E. coli thrives in our guts, sometimes to unfortunate effect, and it facilitates scientific advances—in DNA, biofuels, and Pfizer’s covid vaccine, to name but a few. Now this multitalented bacterium has a new trick: it can solve a classic computational maze problem using distributed computing—dividing up the necessary calculations among different types of genetically engineered cells.
This neat feat is a credit to synthetic biology, which aims to rig up biological circuitry much like electronic circuitry and to program cells as easily as computers.
The maze experiment is part of what some researchers consider a promising direction in the field: rather than engineering a single type of cell to do all the work, they design multiple types of cells, each with different functions, to get the job done. Working in concert, these engineered microbes might be able to “compute” and solve problems more like multicellular networks in the wild.
So far, for better or worse, fully harnessing biology’s design power has eluded, and frustrated, synthetic biologists. “Nature can do this (think about a brain), but we don’t yet know how to design at that overwhelming level of complexity using biology,” says Pamela Silver, a synthetic biologist at Harvard.
The study with E. coli as maze solvers, led by biophysicist Sangram Bagh at the Saha Institute of Nuclear Physics in Kolkata, is a simple and fun “toy” problem. But it also serves as a proof of principle for distributed computing among cells, demonstrating how more complex and practical computational problems might be solved in a similar way. If this approach works at larger scales, it could unlock applications pertaining to everything from pharmaceuticals to agriculture to space travel.
“As we move into solving more complex problems with engineered biological systems, spreading out the load like this is going to be an important capacity to establish,” says David McMillen, a bioengineer at the University of Toronto.
How to build a bacterial maze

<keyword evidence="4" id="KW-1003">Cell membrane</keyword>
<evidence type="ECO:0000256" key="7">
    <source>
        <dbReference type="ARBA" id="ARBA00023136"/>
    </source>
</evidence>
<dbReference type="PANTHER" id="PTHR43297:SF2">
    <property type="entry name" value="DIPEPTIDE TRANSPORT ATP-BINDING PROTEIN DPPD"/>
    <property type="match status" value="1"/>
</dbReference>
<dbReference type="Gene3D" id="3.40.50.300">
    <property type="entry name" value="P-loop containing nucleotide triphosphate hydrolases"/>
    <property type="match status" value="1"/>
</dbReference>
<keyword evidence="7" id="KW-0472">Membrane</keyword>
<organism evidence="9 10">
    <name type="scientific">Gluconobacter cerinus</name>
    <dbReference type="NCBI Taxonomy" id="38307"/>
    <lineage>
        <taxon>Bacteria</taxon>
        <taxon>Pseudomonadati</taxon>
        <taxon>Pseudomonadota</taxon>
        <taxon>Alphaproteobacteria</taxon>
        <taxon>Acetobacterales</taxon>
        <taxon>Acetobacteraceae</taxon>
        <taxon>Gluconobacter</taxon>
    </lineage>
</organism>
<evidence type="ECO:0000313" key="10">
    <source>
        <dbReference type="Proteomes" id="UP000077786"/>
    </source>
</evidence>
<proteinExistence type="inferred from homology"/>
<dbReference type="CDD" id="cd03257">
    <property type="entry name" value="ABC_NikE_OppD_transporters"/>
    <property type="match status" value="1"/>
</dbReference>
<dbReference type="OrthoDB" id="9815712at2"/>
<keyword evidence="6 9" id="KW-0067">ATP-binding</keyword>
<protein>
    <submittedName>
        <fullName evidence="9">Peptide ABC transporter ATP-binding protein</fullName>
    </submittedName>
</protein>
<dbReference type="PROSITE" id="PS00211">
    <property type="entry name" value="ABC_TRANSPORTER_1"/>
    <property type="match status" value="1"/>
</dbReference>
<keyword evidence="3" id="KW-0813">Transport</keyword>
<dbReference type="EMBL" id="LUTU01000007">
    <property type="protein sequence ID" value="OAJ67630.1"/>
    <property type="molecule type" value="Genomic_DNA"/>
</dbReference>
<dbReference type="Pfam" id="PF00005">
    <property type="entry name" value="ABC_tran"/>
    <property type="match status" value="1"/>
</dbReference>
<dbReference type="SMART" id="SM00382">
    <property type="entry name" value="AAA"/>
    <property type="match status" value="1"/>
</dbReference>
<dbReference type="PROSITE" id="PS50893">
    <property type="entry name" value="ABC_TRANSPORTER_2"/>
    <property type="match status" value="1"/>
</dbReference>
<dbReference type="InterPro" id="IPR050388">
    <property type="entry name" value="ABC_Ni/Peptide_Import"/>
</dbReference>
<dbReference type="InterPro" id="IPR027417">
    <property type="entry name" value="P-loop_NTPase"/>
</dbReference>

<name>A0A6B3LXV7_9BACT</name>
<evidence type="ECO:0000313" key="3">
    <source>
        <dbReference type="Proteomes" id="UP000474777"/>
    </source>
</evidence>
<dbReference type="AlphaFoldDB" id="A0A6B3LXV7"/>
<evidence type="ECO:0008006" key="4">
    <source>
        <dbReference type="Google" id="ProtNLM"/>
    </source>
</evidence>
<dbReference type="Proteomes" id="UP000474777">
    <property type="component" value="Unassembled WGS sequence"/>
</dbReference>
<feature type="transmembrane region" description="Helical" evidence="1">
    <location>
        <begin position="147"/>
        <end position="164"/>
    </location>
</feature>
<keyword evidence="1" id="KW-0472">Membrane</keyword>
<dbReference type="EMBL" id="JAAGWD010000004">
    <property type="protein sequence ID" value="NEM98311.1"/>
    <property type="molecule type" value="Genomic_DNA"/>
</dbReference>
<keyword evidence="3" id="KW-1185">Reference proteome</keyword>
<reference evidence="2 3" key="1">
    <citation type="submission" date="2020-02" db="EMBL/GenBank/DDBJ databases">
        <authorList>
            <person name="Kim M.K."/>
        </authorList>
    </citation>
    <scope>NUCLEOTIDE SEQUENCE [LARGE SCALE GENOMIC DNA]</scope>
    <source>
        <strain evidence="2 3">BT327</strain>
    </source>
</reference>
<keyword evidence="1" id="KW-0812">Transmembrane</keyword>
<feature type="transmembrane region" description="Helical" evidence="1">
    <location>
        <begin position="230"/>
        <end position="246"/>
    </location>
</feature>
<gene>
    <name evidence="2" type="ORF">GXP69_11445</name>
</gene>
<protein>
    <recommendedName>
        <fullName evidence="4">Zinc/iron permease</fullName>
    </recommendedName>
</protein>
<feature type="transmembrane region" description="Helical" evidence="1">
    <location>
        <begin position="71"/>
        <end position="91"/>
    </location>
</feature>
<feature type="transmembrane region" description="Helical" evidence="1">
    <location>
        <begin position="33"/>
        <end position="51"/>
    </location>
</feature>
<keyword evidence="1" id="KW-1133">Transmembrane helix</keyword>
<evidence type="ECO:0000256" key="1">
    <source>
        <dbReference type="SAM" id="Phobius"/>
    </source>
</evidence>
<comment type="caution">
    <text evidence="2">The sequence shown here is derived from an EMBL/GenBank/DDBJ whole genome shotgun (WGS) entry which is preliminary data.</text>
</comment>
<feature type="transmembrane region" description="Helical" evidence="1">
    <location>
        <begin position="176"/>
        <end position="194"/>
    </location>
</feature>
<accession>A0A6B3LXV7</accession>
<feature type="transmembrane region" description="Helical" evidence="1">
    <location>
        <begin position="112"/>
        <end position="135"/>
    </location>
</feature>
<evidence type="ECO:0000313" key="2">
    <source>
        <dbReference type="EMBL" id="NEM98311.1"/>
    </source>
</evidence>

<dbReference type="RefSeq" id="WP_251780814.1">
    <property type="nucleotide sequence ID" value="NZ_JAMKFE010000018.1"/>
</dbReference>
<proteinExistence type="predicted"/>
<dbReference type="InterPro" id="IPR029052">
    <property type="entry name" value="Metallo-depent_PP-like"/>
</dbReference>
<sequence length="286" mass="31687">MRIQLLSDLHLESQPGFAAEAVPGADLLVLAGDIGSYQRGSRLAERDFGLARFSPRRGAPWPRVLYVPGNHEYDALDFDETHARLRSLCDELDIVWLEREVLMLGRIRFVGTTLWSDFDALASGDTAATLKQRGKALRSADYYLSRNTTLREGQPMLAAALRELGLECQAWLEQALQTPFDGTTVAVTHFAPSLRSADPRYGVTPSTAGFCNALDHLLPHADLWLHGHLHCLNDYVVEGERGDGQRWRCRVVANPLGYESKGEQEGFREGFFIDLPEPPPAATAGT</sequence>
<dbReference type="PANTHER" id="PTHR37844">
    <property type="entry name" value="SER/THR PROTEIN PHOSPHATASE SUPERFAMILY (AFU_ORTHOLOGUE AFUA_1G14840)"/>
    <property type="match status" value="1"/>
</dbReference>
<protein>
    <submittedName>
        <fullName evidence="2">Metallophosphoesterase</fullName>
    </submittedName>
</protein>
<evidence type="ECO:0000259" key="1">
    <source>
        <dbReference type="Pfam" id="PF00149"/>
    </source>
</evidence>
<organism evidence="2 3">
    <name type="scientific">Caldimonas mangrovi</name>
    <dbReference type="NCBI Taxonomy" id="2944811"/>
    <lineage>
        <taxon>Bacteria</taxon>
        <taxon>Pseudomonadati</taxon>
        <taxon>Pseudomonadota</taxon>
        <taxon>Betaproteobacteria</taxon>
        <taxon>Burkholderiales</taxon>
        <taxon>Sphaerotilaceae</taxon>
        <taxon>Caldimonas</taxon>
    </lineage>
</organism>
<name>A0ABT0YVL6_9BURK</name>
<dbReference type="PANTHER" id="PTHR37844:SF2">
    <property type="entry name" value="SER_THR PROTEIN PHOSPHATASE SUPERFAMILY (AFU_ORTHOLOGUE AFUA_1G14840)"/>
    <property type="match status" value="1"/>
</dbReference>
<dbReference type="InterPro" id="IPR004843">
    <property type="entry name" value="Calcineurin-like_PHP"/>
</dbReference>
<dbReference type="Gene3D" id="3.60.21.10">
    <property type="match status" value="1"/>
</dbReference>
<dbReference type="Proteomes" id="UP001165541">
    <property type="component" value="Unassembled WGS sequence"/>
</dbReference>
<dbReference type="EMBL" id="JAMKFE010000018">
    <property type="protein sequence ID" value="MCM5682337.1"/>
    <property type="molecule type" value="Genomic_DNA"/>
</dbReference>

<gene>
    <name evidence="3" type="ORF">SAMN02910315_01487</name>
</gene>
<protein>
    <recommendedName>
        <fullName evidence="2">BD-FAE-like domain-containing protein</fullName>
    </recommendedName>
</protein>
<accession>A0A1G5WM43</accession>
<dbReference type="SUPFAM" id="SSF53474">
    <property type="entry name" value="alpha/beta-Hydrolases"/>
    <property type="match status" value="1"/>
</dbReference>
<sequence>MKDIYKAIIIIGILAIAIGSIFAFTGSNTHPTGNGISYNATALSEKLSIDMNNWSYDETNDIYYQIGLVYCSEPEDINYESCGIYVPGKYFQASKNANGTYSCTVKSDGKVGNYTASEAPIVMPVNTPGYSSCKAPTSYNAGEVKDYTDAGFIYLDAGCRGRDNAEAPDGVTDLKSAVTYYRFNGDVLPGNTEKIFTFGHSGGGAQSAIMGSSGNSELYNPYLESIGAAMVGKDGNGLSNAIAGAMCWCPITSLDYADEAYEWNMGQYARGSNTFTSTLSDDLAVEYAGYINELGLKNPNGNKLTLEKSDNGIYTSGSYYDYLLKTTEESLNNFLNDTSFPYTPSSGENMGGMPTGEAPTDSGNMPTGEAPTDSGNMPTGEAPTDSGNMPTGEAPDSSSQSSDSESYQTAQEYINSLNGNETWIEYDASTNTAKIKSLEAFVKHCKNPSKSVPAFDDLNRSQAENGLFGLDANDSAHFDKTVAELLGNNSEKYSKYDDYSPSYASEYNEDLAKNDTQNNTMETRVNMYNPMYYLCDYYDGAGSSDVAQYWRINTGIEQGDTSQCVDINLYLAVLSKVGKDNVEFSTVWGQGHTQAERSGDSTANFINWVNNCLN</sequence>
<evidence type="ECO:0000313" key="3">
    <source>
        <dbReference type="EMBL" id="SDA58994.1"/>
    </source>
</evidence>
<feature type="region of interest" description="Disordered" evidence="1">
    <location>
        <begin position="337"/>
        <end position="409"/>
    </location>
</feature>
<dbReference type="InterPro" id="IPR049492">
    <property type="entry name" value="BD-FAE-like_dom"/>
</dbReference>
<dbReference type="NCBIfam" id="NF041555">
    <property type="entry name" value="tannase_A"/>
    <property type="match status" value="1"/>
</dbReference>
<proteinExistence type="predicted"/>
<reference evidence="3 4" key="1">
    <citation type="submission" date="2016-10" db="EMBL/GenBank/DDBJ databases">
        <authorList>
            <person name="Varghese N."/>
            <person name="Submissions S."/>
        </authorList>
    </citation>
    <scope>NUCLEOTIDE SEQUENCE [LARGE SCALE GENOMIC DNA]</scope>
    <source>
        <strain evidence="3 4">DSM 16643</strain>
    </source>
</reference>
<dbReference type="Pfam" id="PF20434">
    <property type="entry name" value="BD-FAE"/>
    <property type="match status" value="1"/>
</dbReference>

Getting E. coli to solve the maze problem involved some ingenuity. The bacteria didn’t wander through a palace labyrinth of well-pruned hedges. Rather, the bacteria analyzed various maze configurations. The setup: one maze per test tube, with each maze generated by a different chemical concoction.
The chemical recipes were abstracted from a 2 × 2 grid representing the maze problem. The grid’s top left square is the start of the maze, and the bottom right square is the destination. Each square on the grid can be either an open path or blocked, yielding 16 possible mazes.
Bagh and his colleagues mathematically translated this problem into a truth table composed of 1s and 0s, showing all possible maze configurations. Then they mapped those configurations onto 16 different concoctions of four chemicals. The presence or absence of each chemical corresponds to whether a particular square is open or blocked in the maze.
The team engineered multiple sets of E. coli with different genetic circuits that detected and analyzed those chemicals. Together, the mixed population of bacteria functions as a distributed computer; each of the various sets of cells perform part of the computation, processing the chemical information and solving the maze.
Running the experiment, the researchers first put the E. coli in 16 test tubes, added a different chemical-maze concoction in each, and left the bacteria to grow. After 48 hours, if the E. coli detected no clear path through the maze—that is, if the requisite chemicals were absent—then the system remained dark. If the correct chemical combination was present, corresponding circuits turned “on” and the bacteria collectively expressed fluorescent proteins, in yellow, red, blue, or pink, to indicate solutions. “If there is a path, a solution, the bacteria glow,” says Bagh.
What Bagh found particularly exciting was that in churning through all 16 mazes, the E. coli provided physical proof that only three were solvable. “Calculating this with a mathematical equation is not straightforward,” he says. “With this experiment, you can visualize it very simply.”
Bagh envisions such a biological computer helping in cryptography or steganography (the art and science of hiding information), which use mazes to encrypt and conceal data, respectively. But the implications extend beyond those applications to synthetic biology’s loftier ambitions.
The idea of synthetic biology dates to the 1960s, but the field emerged concretely in 2000 with the creation of synthetic biological circuits (specifically, a toggle switch and an oscillator) that made it increasingly possible to program cells to produce desired compounds or react intelligently within their environments.